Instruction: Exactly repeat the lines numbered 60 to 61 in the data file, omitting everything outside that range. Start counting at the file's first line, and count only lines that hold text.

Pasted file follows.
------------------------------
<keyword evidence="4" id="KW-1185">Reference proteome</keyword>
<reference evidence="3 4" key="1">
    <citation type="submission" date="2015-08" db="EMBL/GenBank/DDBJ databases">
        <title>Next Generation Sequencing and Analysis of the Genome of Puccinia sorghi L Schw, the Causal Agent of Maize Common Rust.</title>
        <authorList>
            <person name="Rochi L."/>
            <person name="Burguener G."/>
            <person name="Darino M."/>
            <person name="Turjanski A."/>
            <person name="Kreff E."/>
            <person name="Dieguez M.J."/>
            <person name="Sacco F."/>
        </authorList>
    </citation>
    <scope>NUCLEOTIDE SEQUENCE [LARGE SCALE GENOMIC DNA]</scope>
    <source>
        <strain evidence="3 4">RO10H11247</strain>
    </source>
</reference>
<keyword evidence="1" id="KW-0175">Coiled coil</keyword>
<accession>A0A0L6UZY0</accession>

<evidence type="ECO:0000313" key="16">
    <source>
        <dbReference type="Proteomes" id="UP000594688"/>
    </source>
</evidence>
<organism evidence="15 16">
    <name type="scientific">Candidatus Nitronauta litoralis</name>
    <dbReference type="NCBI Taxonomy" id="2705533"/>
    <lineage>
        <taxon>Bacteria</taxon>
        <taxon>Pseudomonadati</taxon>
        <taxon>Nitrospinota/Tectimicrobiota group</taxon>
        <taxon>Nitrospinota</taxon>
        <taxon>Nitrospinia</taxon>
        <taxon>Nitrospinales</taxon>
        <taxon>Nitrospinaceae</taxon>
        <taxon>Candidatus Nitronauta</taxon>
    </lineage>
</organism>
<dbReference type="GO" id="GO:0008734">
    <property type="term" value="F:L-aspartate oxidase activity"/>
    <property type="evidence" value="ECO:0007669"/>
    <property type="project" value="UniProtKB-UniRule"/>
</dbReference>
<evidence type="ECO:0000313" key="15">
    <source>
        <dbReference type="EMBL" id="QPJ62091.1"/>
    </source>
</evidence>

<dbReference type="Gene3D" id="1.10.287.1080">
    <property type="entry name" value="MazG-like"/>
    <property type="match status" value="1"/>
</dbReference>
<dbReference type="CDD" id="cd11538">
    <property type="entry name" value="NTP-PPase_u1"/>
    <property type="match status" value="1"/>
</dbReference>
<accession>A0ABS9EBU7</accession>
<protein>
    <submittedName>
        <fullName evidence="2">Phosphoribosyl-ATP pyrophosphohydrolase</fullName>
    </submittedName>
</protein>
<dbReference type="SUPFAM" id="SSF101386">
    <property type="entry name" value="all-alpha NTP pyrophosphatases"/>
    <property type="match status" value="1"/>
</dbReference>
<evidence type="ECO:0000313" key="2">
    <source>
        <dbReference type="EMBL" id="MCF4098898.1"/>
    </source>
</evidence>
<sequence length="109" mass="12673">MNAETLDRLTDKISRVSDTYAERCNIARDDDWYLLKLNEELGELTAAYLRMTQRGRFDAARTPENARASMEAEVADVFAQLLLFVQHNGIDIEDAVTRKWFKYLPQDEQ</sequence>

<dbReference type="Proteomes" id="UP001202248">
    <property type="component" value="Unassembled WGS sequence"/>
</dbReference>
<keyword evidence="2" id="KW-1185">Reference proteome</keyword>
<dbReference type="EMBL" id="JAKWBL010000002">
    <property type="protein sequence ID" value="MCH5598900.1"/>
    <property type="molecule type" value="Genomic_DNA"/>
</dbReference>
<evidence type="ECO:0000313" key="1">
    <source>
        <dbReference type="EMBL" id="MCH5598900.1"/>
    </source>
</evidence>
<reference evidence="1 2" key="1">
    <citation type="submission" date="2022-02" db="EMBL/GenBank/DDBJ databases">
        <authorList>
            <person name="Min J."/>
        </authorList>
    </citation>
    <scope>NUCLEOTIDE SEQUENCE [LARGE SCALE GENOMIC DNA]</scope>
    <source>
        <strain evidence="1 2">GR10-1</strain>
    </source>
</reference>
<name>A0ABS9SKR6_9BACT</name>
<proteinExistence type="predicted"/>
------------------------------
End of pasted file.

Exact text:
<protein>
    <submittedName>